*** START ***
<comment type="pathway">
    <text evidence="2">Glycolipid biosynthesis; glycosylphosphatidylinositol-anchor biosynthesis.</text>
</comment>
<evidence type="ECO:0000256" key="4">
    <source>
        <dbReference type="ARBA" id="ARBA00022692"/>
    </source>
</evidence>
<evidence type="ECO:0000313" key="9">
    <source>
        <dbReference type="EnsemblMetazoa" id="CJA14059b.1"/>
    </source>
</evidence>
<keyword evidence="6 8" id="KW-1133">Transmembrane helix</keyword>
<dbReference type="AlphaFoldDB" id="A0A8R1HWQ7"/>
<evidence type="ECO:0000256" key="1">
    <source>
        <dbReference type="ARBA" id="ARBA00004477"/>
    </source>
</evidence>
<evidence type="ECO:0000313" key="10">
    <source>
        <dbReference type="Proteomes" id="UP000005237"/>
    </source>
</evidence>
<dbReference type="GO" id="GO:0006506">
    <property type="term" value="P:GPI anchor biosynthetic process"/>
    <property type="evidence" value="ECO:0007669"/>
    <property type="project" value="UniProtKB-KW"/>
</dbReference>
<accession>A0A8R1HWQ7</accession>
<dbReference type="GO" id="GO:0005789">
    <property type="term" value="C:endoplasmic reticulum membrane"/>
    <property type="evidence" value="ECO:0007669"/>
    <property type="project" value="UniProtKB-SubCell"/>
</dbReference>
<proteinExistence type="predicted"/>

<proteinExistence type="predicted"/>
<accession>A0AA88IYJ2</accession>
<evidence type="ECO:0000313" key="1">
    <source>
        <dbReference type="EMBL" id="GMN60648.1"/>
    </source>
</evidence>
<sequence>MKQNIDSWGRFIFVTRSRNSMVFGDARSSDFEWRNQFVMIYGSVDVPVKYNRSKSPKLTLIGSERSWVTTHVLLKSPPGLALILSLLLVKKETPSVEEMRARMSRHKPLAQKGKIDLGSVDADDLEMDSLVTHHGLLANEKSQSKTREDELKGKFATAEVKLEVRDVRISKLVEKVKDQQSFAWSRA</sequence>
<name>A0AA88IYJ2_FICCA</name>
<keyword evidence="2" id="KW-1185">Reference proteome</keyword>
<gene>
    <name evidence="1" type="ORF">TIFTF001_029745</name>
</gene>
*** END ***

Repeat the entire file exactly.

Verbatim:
<comment type="pathway">
    <text evidence="2">Glycolipid biosynthesis; glycosylphosphatidylinositol-anchor biosynthesis.</text>
</comment>
<evidence type="ECO:0000256" key="4">
    <source>
        <dbReference type="ARBA" id="ARBA00022692"/>
    </source>
</evidence>
<evidence type="ECO:0000313" key="9">
    <source>
        <dbReference type="EnsemblMetazoa" id="CJA14059b.1"/>
    </source>
</evidence>
<keyword evidence="6 8" id="KW-1133">Transmembrane helix</keyword>
<dbReference type="AlphaFoldDB" id="A0A8R1HWQ7"/>
<evidence type="ECO:0000256" key="1">
    <source>
        <dbReference type="ARBA" id="ARBA00004477"/>
    </source>
</evidence>
<evidence type="ECO:0000313" key="10">
    <source>
        <dbReference type="Proteomes" id="UP000005237"/>
    </source>
</evidence>
<dbReference type="GO" id="GO:0006506">
    <property type="term" value="P:GPI anchor biosynthetic process"/>
    <property type="evidence" value="ECO:0007669"/>
    <property type="project" value="UniProtKB-KW"/>
</dbReference>
<accession>A0A8R1HWQ7</accession>
<dbReference type="GO" id="GO:0005789">
    <property type="term" value="C:endoplasmic reticulum membrane"/>
    <property type="evidence" value="ECO:0007669"/>
    <property type="project" value="UniProtKB-SubCell"/>
</dbReference>
<proteinExistence type="predicted"/>

<proteinExistence type="predicted"/>
<accession>A0AA88IYJ2</accession>
<evidence type="ECO:0000313" key="1">
    <source>
        <dbReference type="EMBL" id="GMN60648.1"/>
    </source>
</evidence>
<sequence>MKQNIDSWGRFIFVTRSRNSMVFGDARSSDFEWRNQFVMIYGSVDVPVKYNRSKSPKLTLIGSERSWVTTHVLLKSPPGLALILSLLLVKKETPSVEEMRARMSRHKPLAQKGKIDLGSVDADDLEMDSLVTHHGLLANEKSQSKTREDELKGKFATAEVKLEVRDVRISKLVEKVKDQQSFAWSRA</sequence>
<name>A0AA88IYJ2_FICCA</name>
<keyword evidence="2" id="KW-1185">Reference proteome</keyword>
<gene>
    <name evidence="1" type="ORF">TIFTF001_029745</name>
</gene>